By Alex Blynn
When Lady Gaga released the bouncy single “Stupid Love” last month, fans caught a glimpse of the artist they knew from The Fame days, that soulful musician and scene kid who knew exactly where the party was at. All the glittering, upbeat synths and deep, thumping bass lines are back, while the corresponding visuals spotlight hyper-futuristic outfits against a desolate Martian landscape. In the music video, Gaga becomes a high-ponied warrior-savior leading her pink peace corps to stop battling factions in other primary hues from an all-out civil war. To create her pseudo-armor ensembles, Gaga and her longtime partner-in-crime, creative director Nicola Formichetti, tapped designers KAIMIN and Laurel DeWitt, as well as the emerging Brooklyn designer Jackson Wiederhoeft, who created one standout piece: a pink, lace bodysuit with delicate silk bows affixed along its corseted torso, legs, and sleeves.
Wiederhoeft, a 26-year-old Parsons graduate, cut his teeth for more than three years as an embroiderer and runway designer under Thom Browne before debuting his own line in 2019. His first presentation was the product of no-holds-barred creativity, featuring an abundance of bright colors and frills. Think dramatic gowns and pastel hoop skirts with velvet leotards from a land of make-believe. WWD recognized his collection for its “bespoke, intricate garments,” while V magazine dubbed Wiederhoeft an “explorative visionary.”
But in many ways, Wiederhoeft has been on his way to this Gaga moment for most of his life. “In high school I used to have scrapbooks of Lady Gaga pictures that I took off Tumblr and would keep under my bed,” he tells MTV News. “I kept up with the Gaga chat boards online. Like, where is she going? What is she doing? What is she wearing? She helped me understand fashion. So to be dressing her now, it’s like coming full circle. It feels surreal.”
Wiederhoeft’s namesake line is pure, wearable fantasy. He places self-expression and design quality before branding or logos, and enjoys working with decadent, feminine materials like silk and tulle. His looks also have narrative. His most recent collection, which showed during New York Fashion Week in February, transposed into couture the life and loneliness of a ballerina who lives in an exquisite music box.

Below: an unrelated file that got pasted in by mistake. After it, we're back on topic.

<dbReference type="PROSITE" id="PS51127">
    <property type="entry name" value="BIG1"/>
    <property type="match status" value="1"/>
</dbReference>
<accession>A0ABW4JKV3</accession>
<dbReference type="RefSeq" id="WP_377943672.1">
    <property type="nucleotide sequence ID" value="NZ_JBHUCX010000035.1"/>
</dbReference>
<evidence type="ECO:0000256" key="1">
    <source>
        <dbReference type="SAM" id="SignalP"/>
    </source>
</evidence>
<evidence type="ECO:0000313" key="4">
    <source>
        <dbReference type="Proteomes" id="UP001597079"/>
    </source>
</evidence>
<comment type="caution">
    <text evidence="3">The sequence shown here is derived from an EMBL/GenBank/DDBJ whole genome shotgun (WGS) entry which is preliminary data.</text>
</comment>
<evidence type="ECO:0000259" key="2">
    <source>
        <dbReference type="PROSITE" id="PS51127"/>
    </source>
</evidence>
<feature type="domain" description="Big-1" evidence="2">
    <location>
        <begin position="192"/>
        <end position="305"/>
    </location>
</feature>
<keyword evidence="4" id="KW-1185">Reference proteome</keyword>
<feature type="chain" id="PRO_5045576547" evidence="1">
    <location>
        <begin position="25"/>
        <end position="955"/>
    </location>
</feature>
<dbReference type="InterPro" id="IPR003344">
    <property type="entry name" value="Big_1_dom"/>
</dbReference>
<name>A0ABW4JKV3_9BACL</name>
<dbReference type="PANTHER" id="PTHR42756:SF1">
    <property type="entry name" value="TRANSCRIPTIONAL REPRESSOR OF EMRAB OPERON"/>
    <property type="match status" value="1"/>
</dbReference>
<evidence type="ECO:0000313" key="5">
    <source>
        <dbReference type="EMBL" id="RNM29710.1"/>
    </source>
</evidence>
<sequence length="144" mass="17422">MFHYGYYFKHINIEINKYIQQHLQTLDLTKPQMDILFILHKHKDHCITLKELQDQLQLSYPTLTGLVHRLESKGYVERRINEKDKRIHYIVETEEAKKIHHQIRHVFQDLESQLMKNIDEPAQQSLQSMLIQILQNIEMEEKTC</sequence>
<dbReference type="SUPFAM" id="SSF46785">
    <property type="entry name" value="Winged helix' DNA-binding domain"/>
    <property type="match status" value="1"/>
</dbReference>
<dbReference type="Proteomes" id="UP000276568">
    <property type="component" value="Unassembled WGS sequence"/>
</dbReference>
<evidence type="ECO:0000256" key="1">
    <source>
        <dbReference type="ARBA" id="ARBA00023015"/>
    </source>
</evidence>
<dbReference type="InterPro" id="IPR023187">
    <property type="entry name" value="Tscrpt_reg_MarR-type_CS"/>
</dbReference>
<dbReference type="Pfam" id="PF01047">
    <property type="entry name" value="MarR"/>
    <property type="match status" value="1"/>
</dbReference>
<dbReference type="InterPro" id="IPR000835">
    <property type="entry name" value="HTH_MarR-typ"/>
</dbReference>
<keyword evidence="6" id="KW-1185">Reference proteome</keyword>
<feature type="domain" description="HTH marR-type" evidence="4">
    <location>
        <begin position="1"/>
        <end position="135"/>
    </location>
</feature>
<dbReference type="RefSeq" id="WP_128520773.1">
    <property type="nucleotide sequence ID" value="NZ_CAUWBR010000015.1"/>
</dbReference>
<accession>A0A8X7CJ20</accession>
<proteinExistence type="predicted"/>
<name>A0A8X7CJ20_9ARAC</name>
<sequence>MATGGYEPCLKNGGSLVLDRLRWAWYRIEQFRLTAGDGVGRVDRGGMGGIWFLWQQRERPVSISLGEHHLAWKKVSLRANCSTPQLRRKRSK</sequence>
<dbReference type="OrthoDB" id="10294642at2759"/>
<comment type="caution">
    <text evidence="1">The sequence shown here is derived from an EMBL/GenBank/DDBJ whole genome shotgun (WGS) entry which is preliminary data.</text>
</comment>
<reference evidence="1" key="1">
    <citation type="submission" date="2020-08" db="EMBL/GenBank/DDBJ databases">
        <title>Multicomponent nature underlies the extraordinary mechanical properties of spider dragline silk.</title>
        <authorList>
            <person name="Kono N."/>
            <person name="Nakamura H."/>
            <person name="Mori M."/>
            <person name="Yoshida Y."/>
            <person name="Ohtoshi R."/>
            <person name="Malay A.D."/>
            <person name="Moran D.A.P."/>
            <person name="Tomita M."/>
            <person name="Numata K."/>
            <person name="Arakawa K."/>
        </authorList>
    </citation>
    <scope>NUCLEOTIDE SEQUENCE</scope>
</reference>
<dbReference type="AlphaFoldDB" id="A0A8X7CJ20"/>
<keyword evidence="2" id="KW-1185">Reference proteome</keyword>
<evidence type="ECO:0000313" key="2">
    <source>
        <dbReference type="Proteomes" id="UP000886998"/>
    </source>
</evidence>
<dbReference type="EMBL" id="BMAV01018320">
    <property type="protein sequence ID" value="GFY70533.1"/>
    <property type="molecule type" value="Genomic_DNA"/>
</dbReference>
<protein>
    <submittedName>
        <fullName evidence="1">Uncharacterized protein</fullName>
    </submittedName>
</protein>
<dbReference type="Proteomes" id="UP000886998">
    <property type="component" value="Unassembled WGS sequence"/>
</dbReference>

Similarly, Gaga’s bodysuit was culled from a fairytale. “Her look is actually the finale from my debut,” Wiederhoeft explains. “I called that collection ‘Spooky Couture’ and each look had a backstory. It was all about wizards and princesses, knights and dragons, fairy tales.” It was magic indeed: Knights in taffeta and cotton blouses paired with quilted skirts with inlaid crystals; princesses in structured silk dresses with accents of silver tulle. “This particular look is called the dragon,” Wiederhoeft says of the “Stupid Love” piece. “She’s the final boss at the end. Beautiful and powerful. So I love that it was pulled for the video. It makes sense to me: Gaga embodies a fierce pink dragon coming to save the day.”
Gaga makes any look her own, especially in her music videos, which tend to set the tone for her creative work moving forward. She took pieces from Alexander McQueen’s spring/summer 2010 collection, which was filled with shining snakeskin prints and untenably high heels, and placed them in her gritty “Bad Romance” video, which solidified the singer as an avant-pop provocateur. She and her team have done the same in “Stupid Love,” making Wiederhoeft’s yesteryear fantasy fit perfectly within a decidedly futuristic music video. When worn under a black leather vest, it gives Gaga the impression of a bubblegum-chewing punk.
“The collection the dragon piece is from has a very old school, ballet world vibe. I designed it with a huge tulle robe and dragon horns,” Wiederhoeft says. “But I love seeing how people reinterpret my clothes, so for Gaga to match it with a biker jacket and raver boots and that face mask is amazing. I think magic happens when people create their own version of the story.”
Lady Gaga has gone through many stylistic shifts throughout her career: a pop wunderkind in latex corsets and enough rhinestones and glitter to fill any Lower East Side dive bar; a rule-breaker in meat dresses, birthing herself from a human-sized egg; or most recently a high-fashion darling taking over the Met Gala and receiving an Oscar in custom couture. The latter reflected her reality as an Academy Award nominee: refined, classic, in white and navy Dior one-offs with respectable updos and Tiffany & Co. jewelry. She hadn’t released new music since 2018, and there hadn’t been a solo album since 2016’s country-tinged Joanne; The release of “Stupid Love,” now that she has her little gold man, marks a return to what she arguably does best: being an apex underground fashion icon.
“I couldn’t be happier,” Wiederhoeft says, “to see Gaga return like this. For me, that style and energy from back in the day is what made me drawn to her. That idea that it doesn’t matter what you wear, it’s how you wear it. And that’s a big part of ‘Stupid Love’ now.” And while a stamp of approval from Lady Gaga can be a career-maker for emerging designers and stylists vying for visibility — Brandon Maxwell was the singer’s personal stylist before founding his eponymous fashion house — her own iconic looks could not be achieved without the unique visions of young creatives. “There are no big brands, no big designers. She doesn’t need to rely on names or logos. It’s about confidence. It’s all cool, small labels. So it feels really empowering.”